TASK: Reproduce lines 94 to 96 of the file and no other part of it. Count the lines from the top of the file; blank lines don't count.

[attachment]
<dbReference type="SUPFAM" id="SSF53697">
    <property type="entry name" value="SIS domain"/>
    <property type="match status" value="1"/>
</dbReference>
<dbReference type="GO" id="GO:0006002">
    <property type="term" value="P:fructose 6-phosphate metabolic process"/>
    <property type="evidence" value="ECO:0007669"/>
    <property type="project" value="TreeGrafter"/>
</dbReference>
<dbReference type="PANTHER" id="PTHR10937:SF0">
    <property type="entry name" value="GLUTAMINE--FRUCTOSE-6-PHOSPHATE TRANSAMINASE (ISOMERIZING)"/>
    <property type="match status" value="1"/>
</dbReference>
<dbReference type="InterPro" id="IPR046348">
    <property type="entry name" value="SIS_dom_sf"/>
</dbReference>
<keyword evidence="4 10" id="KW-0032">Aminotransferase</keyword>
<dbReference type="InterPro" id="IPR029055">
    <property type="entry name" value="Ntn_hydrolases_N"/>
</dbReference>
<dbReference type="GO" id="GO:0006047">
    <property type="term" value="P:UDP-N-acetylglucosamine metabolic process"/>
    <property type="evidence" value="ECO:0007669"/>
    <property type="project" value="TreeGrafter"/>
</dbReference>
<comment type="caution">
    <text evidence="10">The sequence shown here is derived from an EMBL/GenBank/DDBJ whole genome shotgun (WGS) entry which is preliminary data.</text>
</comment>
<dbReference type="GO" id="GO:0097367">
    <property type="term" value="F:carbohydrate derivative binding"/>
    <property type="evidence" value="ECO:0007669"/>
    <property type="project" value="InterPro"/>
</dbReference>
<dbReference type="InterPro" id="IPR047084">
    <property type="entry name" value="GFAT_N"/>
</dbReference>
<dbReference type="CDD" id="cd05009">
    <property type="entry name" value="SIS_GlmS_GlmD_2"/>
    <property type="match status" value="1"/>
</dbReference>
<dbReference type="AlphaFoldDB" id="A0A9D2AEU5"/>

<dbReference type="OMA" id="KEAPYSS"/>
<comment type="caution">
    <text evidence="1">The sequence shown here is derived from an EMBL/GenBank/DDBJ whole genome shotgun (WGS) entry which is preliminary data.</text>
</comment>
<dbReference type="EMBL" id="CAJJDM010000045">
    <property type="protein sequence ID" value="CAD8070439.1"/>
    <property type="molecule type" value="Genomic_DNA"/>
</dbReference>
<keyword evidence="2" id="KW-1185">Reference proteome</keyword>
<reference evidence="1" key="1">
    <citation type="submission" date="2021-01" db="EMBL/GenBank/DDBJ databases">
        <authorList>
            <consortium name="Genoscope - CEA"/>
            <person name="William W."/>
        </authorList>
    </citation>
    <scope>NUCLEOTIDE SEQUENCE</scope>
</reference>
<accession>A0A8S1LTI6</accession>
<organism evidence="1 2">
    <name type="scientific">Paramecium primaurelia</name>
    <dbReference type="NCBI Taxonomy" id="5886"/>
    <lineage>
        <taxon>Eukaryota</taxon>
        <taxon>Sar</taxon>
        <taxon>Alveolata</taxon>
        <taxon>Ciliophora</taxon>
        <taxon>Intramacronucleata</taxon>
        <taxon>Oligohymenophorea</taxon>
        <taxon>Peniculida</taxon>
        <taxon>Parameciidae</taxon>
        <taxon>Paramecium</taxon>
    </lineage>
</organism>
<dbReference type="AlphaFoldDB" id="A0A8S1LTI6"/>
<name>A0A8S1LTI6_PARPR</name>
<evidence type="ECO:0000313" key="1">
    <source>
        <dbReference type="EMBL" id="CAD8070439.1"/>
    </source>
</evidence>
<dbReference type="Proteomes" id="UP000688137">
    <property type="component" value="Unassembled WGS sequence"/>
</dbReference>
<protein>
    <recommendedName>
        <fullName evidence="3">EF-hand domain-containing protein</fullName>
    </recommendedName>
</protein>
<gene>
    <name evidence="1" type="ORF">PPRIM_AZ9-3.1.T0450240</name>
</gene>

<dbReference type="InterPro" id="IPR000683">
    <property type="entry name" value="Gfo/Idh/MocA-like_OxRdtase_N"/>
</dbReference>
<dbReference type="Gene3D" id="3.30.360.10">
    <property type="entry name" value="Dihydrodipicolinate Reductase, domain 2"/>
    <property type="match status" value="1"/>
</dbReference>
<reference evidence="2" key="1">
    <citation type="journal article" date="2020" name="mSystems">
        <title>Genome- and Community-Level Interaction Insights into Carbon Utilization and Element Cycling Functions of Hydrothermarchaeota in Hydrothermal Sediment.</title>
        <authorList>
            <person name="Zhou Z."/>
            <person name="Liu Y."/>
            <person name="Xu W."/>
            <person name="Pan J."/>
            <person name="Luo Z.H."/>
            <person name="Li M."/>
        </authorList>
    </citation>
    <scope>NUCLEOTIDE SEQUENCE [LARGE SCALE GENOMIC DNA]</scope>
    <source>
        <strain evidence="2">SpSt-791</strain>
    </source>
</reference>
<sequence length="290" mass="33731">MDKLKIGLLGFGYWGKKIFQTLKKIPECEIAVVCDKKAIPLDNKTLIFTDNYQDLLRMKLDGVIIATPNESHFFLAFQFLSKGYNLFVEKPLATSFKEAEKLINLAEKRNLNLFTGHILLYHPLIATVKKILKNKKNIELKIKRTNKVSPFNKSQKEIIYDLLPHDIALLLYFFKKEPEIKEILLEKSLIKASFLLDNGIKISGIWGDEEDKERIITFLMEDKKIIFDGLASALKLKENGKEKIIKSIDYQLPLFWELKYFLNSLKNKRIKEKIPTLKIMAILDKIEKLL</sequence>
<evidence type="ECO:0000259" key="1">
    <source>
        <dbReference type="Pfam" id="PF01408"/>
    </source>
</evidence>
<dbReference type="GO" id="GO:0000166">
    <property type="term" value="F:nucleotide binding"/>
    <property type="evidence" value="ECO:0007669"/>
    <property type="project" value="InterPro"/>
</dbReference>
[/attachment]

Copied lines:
<dbReference type="InterPro" id="IPR000683">
    <property type="entry name" value="Gfo/Idh/MocA-like_OxRdtase_N"/>
</dbReference>